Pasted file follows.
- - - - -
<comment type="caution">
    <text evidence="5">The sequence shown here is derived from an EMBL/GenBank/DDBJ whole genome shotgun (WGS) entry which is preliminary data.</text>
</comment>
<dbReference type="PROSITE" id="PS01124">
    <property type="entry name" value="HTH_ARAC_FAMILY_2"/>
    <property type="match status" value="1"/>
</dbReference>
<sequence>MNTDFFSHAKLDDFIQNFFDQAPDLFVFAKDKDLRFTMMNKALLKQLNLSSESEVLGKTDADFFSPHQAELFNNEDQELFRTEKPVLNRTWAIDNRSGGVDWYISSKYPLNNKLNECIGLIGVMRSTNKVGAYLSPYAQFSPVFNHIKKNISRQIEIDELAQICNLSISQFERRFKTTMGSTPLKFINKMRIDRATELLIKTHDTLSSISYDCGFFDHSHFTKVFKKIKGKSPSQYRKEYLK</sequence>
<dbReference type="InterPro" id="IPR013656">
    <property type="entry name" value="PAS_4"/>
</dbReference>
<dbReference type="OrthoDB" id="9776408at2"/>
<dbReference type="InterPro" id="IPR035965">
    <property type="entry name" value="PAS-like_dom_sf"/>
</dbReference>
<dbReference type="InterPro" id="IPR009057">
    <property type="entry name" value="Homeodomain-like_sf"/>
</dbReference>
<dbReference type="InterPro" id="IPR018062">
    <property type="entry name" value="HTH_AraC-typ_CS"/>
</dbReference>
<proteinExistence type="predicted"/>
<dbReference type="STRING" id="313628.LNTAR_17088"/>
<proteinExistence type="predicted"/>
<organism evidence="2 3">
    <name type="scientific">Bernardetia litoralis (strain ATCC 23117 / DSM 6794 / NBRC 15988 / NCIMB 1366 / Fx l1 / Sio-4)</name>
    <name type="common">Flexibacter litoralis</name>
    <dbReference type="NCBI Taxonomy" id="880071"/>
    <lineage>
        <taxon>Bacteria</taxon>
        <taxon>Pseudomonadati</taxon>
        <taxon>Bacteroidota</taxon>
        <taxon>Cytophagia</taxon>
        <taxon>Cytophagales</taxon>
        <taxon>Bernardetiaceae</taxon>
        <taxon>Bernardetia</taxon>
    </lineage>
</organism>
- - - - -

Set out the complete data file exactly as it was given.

<comment type="caution">
    <text evidence="5">The sequence shown here is derived from an EMBL/GenBank/DDBJ whole genome shotgun (WGS) entry which is preliminary data.</text>
</comment>
<dbReference type="PROSITE" id="PS01124">
    <property type="entry name" value="HTH_ARAC_FAMILY_2"/>
    <property type="match status" value="1"/>
</dbReference>
<sequence>MNTDFFSHAKLDDFIQNFFDQAPDLFVFAKDKDLRFTMMNKALLKQLNLSSESEVLGKTDADFFSPHQAELFNNEDQELFRTEKPVLNRTWAIDNRSGGVDWYISSKYPLNNKLNECIGLIGVMRSTNKVGAYLSPYAQFSPVFNHIKKNISRQIEIDELAQICNLSISQFERRFKTTMGSTPLKFINKMRIDRATELLIKTHDTLSSISYDCGFFDHSHFTKVFKKIKGKSPSQYRKEYLK</sequence>
<dbReference type="InterPro" id="IPR013656">
    <property type="entry name" value="PAS_4"/>
</dbReference>
<dbReference type="OrthoDB" id="9776408at2"/>
<dbReference type="InterPro" id="IPR035965">
    <property type="entry name" value="PAS-like_dom_sf"/>
</dbReference>
<dbReference type="InterPro" id="IPR009057">
    <property type="entry name" value="Homeodomain-like_sf"/>
</dbReference>
<dbReference type="InterPro" id="IPR018062">
    <property type="entry name" value="HTH_AraC-typ_CS"/>
</dbReference>
<proteinExistence type="predicted"/>
<dbReference type="STRING" id="313628.LNTAR_17088"/>
<proteinExistence type="predicted"/>
<organism evidence="2 3">
    <name type="scientific">Bernardetia litoralis (strain ATCC 23117 / DSM 6794 / NBRC 15988 / NCIMB 1366 / Fx l1 / Sio-4)</name>
    <name type="common">Flexibacter litoralis</name>
    <dbReference type="NCBI Taxonomy" id="880071"/>
    <lineage>
        <taxon>Bacteria</taxon>
        <taxon>Pseudomonadati</taxon>
        <taxon>Bacteroidota</taxon>
        <taxon>Cytophagia</taxon>
        <taxon>Cytophagales</taxon>
        <taxon>Bernardetiaceae</taxon>
        <taxon>Bernardetia</taxon>
    </lineage>
</organism>